Gambia: The Dilemma Of Young Gambian Graduates!


Today, Friday 5th February, hundreds of young Gambians are officially graduating from the University of The Gambia (UTG). Many of them had finish earlier but have to wait for 2/3 years to wear that gown. Unfortunately after fulfilling all the graduation requirements, they are being asked to pay 750 for a mere gown. Yet many of them will remain virtually unemployed for years to come. This can be attested by those who have graduated earlier. The graduate finds himself in a real dilemma. He has paid tuition fees for four years which increased yearly despite stagnating income. He has been told by deans and faculty officers that “if he thinks that education is expensive; let him try ignorance”. He was made to believe that education is an investment and once he graduated, the profit comes. Unfortunately this rarely happens and when it does, under circumstances he doesn’t desire. The graduate who has been well educated or educated himself well which often happens does not want to work for the tyrant. This is the guy who had made him pay high tuition fees, the guy who never showed him what sacrifice and patriotism meant; he is the enemy of education. He also knows that the jobs do not offer well and tenure of office is not secured. Even those who would have accepted offers from the oppressor will find out that there are no jobs. The offices are occupied with the old faces. They can’t retire because there are no pension benefits that are apt for life after work.

But the private sector is also full with no places for him yet he should and must be the breadwinner of the family. This isn’t USA or Germany, family means not one’s wife and children alone or mum and dad alone. My family is my dad and all his relatives and grannies and their relatives likewise my mum’s too. It is even complicated if I am married whereby my wife’s relatives and mine are absorbed in one. The family includes anyone who can claim and prove distant relationship. The rule of expectations obliges me to answer to their needs. It is more complicated if ones education is funded from family donation. In that case, the rule of expectation gives way to reciprocity. Then it becomes a sacred duty to give back to them. In the closely knitted society of ours, there is the law of generosity and expectations also governing one to help neighbours.

Here the graduate will have to knock on the private sector to earn a little that can let him buy kola nuts for relatives and neighbors and cater for the immediate family. However the limited jobs had been filled long before his arrival; and the waiting list is still full. He wished he had not been to school, at least no one would have claimed to give him lunch once. But the family farm had been ceased by the oppressor; so he would not have been a farmer. The bait of the oppressor is no option for him but his dad will constantly argue that the state is everyone’s and not the oppressor’s. Moreover his mother too seems to suffer from maniac sometimes as whenever there is reshuffle by the tyrant, she will talk against working with the tyrant in high offices. Yet sometimes she accuses him of not being emphatic to her plight and so is the elegant, bold and beauty, a Senegambian “jongoma” in the making whose marriage hormones had been activated; she seems to be waiting for him.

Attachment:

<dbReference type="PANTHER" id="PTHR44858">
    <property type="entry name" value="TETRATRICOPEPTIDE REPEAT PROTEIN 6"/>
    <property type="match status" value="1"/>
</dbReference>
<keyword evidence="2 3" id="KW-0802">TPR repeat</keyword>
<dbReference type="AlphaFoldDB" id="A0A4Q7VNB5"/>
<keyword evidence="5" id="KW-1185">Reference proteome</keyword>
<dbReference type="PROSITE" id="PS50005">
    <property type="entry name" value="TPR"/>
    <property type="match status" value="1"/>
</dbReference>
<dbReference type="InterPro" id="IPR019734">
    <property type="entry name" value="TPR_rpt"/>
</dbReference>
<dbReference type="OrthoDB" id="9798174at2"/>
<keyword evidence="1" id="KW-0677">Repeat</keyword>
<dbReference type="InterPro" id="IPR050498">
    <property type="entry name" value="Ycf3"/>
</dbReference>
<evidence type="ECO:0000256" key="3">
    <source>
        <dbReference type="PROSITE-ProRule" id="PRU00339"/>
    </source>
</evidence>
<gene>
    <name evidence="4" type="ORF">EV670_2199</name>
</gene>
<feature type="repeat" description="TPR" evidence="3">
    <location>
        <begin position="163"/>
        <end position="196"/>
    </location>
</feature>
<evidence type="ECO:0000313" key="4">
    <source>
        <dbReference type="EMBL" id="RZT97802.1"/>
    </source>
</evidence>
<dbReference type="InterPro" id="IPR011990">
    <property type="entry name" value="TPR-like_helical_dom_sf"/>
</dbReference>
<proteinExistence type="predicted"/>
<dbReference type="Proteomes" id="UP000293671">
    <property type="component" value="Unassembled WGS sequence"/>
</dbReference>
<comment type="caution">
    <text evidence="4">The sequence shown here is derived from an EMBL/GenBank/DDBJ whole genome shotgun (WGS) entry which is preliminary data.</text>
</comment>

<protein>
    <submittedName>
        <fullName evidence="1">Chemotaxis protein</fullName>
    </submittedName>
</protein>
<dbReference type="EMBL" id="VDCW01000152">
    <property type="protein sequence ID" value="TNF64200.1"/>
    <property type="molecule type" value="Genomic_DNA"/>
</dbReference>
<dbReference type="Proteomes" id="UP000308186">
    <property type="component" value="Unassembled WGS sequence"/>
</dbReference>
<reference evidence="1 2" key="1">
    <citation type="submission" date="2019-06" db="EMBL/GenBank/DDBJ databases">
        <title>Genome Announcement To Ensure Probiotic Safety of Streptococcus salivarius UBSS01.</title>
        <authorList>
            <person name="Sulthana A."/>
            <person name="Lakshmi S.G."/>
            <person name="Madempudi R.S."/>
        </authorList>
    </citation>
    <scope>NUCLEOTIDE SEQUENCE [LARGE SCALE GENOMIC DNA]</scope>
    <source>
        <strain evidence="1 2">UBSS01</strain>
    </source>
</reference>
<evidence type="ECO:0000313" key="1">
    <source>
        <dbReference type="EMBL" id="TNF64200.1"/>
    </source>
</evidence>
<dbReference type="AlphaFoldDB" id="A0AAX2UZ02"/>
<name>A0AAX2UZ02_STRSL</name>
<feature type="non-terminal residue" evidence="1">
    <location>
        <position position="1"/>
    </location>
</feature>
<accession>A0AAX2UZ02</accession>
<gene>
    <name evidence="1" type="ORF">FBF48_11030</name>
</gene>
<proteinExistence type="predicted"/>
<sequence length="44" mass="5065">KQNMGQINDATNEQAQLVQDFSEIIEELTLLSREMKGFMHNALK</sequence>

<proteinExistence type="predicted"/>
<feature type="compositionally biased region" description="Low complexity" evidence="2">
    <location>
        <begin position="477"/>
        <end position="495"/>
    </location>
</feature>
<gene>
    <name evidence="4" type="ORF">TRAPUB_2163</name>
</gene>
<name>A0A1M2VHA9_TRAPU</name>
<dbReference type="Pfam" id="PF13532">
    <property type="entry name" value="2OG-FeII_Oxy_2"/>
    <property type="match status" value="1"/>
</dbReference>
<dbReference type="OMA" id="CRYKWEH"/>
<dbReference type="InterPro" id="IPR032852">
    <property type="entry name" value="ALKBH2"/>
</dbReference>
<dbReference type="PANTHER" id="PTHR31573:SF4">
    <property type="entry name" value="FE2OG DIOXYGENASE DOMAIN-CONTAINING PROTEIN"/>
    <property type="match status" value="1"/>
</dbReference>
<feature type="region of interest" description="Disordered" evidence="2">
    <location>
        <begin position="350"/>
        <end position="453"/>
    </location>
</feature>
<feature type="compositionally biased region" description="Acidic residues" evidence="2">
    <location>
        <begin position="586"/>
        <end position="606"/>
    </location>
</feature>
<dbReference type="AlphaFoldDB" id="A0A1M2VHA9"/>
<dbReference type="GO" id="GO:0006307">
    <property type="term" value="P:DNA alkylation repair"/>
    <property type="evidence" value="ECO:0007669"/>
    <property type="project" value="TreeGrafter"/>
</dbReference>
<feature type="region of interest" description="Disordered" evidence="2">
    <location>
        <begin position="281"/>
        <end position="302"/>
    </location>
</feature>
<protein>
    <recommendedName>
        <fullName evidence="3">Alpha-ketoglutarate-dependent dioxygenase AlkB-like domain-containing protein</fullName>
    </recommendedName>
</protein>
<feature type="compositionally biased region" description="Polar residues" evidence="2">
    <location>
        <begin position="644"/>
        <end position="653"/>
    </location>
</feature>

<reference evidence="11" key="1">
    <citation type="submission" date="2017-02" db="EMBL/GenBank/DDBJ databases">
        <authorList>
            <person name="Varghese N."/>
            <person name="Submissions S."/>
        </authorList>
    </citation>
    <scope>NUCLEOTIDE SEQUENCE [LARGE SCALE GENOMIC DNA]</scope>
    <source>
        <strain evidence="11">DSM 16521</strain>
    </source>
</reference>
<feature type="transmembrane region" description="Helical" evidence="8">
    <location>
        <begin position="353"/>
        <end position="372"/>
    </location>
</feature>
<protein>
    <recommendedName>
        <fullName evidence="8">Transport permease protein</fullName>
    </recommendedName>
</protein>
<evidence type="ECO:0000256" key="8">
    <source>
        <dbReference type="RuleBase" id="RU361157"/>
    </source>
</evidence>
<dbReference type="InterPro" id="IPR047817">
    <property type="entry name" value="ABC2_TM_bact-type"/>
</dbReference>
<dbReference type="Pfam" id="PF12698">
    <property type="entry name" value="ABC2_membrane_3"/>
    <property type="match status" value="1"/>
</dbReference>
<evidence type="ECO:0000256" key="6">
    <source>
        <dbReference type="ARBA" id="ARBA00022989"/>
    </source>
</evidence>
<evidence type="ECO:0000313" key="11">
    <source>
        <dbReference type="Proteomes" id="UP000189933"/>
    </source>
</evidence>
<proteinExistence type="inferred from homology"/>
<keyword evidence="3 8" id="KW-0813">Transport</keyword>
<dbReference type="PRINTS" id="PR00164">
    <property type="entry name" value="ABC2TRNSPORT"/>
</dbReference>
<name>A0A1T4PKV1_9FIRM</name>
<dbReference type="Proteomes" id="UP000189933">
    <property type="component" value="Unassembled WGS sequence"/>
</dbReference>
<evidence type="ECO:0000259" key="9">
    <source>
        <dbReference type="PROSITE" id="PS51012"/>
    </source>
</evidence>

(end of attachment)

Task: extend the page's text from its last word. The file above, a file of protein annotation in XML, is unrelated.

If he is lucky to get a job in the private sector, NGOs in particular, he may live a semi-good life but the NGO strips him of politics as the long hand of the government requires it to be neutral. The NGO does everything to make sure that they are not drawn in a fight with the oppressor since that will result in its closure which means keeping its employees off politics.  Now that he has find money to be independent of the oppressor and challenge him, the NGO is making him to subtly support the regime.

When he explains his principles of not aligning with the oppressor to subjugate the masses, he is ridiculed. He is asked what benefits opposing brought to Halifa Sallah and Sedia Jatta, Darboe and co for decades. Then he realizes that people are not fighting for concepts but things that matter in their life, food, shelter, etc. But once the veiled between the oppressor and the waiters’ plight is torn apart, naked injustice and accumulation that led to the impoverishment of the masses is exposed; an understanding for the benefit of resisting the temptation is reached. And so the people will agree on the need for no cooptation. It is our role to crush this web in which the young graduate finds himself.

May I remind you that our loyalty is due to no one but The Gambia and that the UTG is not the benevolent project of anyone but a national institution run with taxpayers’ money. I know that it is difficult to earn a job without being a supporter of the regime but nothing is worth selling your dignity. You have seen UTG graduates promoted to higher positions but stripped naked within months. The poverty in the country must be eradicated but that is only possible with a new socio-economic set-up and your role cannot be overemphasized in such a task. The choice is yours but remember that history shall judge you. I congratulate you all on your achievements. Fulfilling graduation requirements is not an easy task especially in a university without a library. This is clear to those of us still struggling to finish. Congrats to those who have always argued against the status quo and I urge you to continue the activism outside the classroom!  

Written By A Concerned Gambian 

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